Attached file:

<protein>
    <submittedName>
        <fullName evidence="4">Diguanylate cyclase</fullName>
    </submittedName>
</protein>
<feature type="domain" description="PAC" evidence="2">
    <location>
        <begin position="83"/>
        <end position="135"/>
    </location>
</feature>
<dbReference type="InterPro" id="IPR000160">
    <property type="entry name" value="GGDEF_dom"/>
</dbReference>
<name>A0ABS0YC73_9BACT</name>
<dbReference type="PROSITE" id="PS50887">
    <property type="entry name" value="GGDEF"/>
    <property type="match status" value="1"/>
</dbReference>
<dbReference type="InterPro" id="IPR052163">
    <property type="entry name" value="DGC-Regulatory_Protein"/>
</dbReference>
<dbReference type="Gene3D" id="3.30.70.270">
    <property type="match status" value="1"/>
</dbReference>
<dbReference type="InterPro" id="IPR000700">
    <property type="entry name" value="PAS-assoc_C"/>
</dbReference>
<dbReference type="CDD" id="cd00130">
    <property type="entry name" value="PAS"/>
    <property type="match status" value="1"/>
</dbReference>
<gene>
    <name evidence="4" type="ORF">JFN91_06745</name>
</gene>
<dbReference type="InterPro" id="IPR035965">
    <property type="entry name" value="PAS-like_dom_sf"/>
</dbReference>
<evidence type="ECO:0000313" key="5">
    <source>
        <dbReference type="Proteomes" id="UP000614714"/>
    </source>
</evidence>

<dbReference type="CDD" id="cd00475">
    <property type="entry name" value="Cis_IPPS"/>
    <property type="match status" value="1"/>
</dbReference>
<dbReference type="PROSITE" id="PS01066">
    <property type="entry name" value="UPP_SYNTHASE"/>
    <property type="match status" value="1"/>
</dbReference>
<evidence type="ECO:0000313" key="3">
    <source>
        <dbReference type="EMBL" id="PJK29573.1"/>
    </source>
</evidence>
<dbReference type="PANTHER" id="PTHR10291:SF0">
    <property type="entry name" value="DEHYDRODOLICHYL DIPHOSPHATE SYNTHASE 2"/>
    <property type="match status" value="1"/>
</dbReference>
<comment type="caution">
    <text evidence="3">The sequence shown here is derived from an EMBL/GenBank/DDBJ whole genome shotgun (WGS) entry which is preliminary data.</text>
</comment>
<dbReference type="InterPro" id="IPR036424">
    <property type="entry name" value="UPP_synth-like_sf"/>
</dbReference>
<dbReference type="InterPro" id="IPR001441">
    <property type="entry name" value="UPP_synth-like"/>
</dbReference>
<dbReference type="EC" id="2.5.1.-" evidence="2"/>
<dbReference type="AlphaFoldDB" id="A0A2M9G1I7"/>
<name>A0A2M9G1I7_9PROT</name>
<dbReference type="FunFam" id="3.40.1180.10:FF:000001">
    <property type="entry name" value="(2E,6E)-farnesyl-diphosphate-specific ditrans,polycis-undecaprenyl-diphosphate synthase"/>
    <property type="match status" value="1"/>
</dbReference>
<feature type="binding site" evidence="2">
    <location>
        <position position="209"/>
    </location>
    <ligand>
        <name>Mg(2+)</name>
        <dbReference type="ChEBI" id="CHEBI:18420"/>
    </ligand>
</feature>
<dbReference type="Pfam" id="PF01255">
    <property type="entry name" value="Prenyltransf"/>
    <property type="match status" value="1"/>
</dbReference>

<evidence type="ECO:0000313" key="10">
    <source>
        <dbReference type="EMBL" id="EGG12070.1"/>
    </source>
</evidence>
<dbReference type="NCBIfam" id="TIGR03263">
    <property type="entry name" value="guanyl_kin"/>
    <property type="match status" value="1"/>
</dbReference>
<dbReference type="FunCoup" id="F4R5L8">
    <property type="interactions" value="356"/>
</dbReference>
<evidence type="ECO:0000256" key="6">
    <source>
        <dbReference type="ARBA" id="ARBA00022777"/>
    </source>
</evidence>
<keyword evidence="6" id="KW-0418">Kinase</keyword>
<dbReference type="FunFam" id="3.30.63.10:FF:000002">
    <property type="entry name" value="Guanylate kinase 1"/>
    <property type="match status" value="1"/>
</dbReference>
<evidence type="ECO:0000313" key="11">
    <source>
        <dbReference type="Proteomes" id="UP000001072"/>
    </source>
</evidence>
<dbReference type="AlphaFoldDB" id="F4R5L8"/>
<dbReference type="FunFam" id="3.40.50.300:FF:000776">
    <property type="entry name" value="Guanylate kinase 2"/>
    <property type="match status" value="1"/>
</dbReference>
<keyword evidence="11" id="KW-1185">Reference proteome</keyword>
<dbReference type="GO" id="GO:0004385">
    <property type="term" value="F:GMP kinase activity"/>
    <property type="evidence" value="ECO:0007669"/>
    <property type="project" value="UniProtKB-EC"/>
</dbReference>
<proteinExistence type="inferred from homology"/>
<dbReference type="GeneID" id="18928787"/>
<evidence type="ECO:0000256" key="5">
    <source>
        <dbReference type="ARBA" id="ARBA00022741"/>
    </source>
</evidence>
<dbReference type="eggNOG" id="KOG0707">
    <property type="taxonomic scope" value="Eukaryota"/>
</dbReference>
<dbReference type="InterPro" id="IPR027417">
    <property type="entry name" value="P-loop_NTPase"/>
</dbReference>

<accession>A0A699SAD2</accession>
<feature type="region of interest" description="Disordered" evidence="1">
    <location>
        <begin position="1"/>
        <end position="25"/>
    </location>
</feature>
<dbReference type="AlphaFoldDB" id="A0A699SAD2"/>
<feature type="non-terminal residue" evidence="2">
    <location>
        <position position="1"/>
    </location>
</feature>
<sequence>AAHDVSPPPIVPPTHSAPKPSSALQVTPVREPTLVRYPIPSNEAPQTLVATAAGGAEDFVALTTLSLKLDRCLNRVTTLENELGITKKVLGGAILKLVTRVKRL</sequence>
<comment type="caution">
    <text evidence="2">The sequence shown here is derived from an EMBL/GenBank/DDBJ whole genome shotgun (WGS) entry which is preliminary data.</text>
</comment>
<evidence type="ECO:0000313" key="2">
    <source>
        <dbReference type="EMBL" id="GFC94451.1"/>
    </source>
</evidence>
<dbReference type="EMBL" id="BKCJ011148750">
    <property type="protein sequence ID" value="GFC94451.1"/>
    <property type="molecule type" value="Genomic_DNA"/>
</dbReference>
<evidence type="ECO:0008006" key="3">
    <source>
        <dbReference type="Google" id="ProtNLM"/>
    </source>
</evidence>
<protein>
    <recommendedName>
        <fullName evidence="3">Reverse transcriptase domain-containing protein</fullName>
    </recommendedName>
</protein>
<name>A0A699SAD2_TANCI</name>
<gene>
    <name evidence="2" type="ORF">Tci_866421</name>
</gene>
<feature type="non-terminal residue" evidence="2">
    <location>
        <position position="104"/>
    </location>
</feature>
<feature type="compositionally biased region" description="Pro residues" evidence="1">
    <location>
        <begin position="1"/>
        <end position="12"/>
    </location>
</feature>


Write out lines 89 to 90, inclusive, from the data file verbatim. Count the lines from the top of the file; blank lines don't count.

</dbReference>

<evidence type="ECO:0000313" key="10">